What you will learn
- The list of tools we could not do business without
- How we use each tool and why it’s so great
Here is a list of most of the apps we talk about on the podcast, most of them are free or freemium. Enjoy!
Google apps is the framework that runs all our emails and document framework. We do not use Office, we mostly use Google drive.
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From $5 / user / month
Asana is the place where all the team tasks and discussions we have are. It plugs flawlessly with Google Apps and seriously uncluttered our emails.
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Free up to 15 users
When it comes to team chat and “live” communication, we ditched Skype for Slack. It’s integration and search function make it a must have for us.
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Free with 10integrations & limited search
Passwords can be a headache as a team. Not anymore with Lastpass, save all your passwords in 1 place, share them with team members and keep everything secured very easily with Lastpass
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Who is slacking and who is working hard in your team? Hard to tell when you are remote. Well Rescuetime helps you stay self disciplined and keep others on track as well.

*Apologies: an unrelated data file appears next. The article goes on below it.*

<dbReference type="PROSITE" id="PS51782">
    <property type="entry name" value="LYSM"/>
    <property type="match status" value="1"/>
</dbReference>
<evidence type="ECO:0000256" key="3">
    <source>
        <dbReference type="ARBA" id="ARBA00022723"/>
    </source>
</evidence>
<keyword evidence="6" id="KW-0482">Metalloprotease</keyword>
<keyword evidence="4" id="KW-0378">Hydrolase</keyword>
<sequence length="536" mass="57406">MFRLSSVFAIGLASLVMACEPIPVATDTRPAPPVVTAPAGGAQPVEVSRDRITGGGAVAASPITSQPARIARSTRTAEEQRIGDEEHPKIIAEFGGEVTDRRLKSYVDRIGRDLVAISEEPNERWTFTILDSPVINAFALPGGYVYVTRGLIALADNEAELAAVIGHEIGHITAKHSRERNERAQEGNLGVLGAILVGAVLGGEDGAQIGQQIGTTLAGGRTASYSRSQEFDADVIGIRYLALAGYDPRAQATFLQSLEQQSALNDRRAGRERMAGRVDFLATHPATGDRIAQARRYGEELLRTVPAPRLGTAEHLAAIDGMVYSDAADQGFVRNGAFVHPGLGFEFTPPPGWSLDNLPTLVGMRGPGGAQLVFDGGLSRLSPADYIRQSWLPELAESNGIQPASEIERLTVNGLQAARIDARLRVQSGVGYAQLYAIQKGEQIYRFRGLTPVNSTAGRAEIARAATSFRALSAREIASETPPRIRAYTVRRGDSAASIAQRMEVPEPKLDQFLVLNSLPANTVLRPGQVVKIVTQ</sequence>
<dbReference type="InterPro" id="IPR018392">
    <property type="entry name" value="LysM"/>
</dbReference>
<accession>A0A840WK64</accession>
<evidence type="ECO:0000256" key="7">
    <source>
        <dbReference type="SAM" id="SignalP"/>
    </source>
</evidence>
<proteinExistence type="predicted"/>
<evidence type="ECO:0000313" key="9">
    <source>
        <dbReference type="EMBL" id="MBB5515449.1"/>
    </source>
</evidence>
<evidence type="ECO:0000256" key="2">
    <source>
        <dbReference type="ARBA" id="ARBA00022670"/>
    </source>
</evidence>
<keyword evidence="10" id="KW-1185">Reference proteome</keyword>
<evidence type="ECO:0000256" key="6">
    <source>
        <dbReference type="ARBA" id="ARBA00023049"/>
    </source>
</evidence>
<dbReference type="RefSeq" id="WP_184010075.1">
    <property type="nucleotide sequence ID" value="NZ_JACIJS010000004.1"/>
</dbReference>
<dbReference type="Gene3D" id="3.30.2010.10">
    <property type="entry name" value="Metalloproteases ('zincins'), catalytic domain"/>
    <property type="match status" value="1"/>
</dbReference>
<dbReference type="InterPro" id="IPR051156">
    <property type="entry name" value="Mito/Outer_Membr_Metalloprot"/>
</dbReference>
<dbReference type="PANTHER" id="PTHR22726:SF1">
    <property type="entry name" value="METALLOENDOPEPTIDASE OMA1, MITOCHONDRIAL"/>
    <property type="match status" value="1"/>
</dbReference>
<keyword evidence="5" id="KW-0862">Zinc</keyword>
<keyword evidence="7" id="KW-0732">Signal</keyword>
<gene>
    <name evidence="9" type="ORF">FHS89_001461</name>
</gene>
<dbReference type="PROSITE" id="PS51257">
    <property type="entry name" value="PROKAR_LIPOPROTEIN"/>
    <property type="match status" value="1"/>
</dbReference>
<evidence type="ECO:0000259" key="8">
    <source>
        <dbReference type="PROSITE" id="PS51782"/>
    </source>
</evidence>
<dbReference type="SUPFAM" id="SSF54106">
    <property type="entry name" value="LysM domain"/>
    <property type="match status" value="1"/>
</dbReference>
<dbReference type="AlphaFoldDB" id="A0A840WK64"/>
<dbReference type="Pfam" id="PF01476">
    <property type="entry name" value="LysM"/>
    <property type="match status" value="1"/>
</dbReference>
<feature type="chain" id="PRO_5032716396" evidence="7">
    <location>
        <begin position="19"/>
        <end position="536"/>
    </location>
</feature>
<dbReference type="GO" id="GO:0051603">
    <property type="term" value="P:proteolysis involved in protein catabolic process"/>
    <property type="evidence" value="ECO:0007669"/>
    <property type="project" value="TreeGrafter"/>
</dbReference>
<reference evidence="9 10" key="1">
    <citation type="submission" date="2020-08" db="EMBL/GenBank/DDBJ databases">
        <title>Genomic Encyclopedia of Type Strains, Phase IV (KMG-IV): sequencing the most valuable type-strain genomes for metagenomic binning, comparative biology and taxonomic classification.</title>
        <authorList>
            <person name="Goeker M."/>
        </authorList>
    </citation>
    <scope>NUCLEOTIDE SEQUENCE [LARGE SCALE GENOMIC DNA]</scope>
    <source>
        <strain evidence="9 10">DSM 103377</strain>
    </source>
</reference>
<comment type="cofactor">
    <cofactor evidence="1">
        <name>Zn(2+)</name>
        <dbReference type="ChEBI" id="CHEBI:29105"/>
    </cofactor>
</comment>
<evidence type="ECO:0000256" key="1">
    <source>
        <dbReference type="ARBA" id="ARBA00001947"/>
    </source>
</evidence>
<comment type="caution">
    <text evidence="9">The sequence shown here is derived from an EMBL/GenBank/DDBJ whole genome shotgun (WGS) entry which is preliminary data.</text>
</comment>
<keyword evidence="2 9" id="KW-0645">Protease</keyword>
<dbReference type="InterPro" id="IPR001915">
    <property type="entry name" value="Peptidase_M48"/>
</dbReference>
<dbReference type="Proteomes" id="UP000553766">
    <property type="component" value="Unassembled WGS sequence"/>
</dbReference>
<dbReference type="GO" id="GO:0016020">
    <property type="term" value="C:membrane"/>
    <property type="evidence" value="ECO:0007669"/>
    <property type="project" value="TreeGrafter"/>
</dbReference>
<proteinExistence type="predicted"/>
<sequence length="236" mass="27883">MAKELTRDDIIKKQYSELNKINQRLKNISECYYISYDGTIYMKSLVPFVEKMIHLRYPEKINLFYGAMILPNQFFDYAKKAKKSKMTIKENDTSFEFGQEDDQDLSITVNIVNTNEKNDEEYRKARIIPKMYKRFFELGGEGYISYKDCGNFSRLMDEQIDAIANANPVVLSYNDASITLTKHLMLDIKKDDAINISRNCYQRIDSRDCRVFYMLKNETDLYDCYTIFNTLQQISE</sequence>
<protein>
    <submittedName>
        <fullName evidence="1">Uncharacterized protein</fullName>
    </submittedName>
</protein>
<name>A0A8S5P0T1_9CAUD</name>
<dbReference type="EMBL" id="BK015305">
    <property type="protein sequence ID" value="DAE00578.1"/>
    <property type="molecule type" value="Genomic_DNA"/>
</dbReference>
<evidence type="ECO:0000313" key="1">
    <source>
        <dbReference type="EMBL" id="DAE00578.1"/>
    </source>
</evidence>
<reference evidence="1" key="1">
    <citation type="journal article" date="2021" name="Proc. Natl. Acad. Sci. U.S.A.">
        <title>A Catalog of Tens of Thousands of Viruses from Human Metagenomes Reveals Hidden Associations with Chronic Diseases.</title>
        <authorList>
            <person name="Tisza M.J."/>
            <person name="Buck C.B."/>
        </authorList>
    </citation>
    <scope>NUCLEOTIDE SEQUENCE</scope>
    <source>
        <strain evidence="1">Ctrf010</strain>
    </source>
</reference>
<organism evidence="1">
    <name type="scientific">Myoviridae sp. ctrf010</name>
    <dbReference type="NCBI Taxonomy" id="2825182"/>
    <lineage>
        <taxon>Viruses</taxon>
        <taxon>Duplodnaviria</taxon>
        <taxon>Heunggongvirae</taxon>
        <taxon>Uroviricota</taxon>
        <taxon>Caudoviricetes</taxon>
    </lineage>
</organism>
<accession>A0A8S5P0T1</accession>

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Organising meetings and calls can be a huge pain when done via Email. Calendly makes coordinating much easier. All you do is share a link with your contact and they can pick a time from pre chosen schedules to meet with your or call you. A must!
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Skitch / Evernote
When you run websites, you’re always sharing screenshots or taking some notes. These can get messy unless you use Evernote and skitch to easily save blurbs and screenshot and organise /search them at any time.
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Screenflow / Camtasia
The best way to train your team remotely is to make quick tutorial videos with screencasts. These tools allow you to do exactly that. It’s also a great way to create video courses.
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Free trial then $99 one off
When working long hours, some music can be useful to keep focused. We use Spotify to get fresh music with the radio function.